New FDA Orphan Drugs for Chronic Lymphocytic Leukemia, Lennox-Gastaut Syndrome, Pediatric Crohn's Disease

Jill Taylor

January 18, 2008

January 18, 2008 — The US Food and Drug Administration (FDA) has granted orphan drug designation to oral fludarabine phosphate for the treatment of chronic lymphocytic leukemia, clobazam for the adjunctive treatment of Lennox-Gastaut syndrome, and oral beclomethasone dipropionate for the treatment of pediatric Crohn's disease.

Orphan Drug Fludarabine Phosphate for Chronic Lymphocytic Leukemia

On December 18, the FDA granted orphan drug designation to fludarabine phosphate (Xanthus Pharmaceuticals, Inc) oral tablets for the treatment of chronic lymphocytic leukemia (CLL), the most common cancer affecting the bone marrow and blood.

CLL affects an estimated 95,579 people. Although the rate of disease progression can vary widely between individual patients, most patients require treatment at diagnosis or shortly after. At present, there is no cure for CLL, and the overall goal of treatment is to maintain the health of the patient for as long as possible. Intravenous fludarabine has been available in the United States for treatment of CLL since 2003.

Fludarabine is an antimetabolite cytotoxic agent that shortens the lifespan of leukemia cells and prevents new leukemia cells from growing. According to the manufacturer, the activity and tolerability profile of oral fludarabine is similar to the intravenous formulation.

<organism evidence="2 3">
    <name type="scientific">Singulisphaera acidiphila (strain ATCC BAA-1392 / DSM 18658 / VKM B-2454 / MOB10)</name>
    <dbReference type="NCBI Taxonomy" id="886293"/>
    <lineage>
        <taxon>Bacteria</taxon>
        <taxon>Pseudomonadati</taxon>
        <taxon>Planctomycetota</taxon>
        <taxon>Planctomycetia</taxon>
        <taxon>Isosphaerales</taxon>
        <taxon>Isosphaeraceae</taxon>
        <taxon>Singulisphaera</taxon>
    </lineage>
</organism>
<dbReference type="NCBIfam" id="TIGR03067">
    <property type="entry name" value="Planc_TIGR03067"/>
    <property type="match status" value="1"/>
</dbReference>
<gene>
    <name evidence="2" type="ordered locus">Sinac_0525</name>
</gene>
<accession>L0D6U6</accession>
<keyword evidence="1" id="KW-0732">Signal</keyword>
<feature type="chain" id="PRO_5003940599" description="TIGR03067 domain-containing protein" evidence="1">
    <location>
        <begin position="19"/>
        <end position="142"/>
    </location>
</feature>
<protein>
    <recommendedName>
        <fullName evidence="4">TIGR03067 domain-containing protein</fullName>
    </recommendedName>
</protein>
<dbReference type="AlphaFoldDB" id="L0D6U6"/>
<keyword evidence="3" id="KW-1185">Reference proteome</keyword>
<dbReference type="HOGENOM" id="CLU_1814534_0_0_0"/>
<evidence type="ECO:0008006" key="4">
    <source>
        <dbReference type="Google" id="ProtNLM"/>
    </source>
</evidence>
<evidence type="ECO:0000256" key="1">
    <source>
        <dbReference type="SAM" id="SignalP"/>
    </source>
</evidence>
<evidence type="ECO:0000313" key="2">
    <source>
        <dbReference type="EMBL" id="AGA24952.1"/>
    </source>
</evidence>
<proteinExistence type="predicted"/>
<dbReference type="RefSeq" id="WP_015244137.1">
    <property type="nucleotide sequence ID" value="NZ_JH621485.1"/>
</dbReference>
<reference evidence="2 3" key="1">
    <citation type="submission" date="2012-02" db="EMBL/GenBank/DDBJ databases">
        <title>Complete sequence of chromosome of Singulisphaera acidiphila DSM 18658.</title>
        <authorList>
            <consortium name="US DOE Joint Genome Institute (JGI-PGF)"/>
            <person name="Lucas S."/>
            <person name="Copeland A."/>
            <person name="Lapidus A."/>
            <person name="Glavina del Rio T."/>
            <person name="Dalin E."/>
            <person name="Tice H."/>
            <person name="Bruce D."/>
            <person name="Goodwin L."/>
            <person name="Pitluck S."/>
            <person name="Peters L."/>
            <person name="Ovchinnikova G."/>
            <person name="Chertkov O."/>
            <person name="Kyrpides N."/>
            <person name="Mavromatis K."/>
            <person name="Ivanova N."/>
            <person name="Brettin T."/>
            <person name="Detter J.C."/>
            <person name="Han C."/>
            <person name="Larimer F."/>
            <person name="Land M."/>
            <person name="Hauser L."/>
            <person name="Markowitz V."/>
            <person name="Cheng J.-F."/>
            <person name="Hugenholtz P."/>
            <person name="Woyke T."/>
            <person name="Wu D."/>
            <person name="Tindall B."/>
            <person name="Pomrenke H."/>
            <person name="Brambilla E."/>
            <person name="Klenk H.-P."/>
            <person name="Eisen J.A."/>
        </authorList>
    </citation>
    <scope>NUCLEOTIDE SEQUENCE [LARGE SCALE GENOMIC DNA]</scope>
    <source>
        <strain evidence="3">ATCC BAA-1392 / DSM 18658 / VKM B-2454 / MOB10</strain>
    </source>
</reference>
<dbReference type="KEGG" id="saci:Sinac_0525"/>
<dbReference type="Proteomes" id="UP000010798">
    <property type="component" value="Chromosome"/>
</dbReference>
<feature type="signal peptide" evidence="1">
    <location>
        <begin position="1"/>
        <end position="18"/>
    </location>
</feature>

Orphan Drug Clobazam for Lennox-Gastaut Syndrome

On December 18, the FDA granted orphan drug designation to clobazam (Ovation Pharmaceuticals, Inc) for the adjunctive treatment of Lennox-Gastaut syndrome (LGS), a severe form of childhood epilepsy that is associated with impaired cognition, developmental delays, and behavioral disturbances.

Patients with LGS may experience multiple types of seizures, which frequently do not respond to a single antiepileptic treatment. Although LGS can be caused by brain malformation, perinatal asphyxia, severe head trauma, central nervous system infection, or inherited disorders, no cause can be identified in up to 35% of patients. There is currently no cure for LGS, and achieving complete seizure control is rare.

Clobazam is a 1,5-benzodiazepene initially developed to reduce the adverse effects associated with 1,4-benzodiazepine treatment. The drug has been demonstrated to intensify gamma-aminobutyric acid–mediated inhibitory effect as well as increase the activity of glutamate transporters in animal models.

Orphan Drug Beclomethasone Dipropionate for Pediatric Crohn's Disease

On January 4, DOR BioPharma, Inc, announced that the FDA granted orphan drug designation to oral beclomethasone dipropionate (BDP) for the treatment of pediatric Crohn's disease, a disorder that causes inflammation of the gastrointestinal tract.

The symptoms of Crohn's disease include abdominal pain, fever, nausea, vomiting, weight loss, and diarrhea. Although the majority of patients with Crohn's disease are diagnosed in early adulthood, approximately 30% develop symptoms before age 20. Children with Crohn's disease are at risk for growth retardation and delay of sexual maturation and are also susceptible to complications from long-term medical treatment. Patients who do not adequately respond to medication or who develop complications require surgical treatment.

BDP is a potent corticosteroid with anti-inflammatory and immunomodulating properties. It is currently approved for use by inhaler for the treatment of chronic bronchial asthma.

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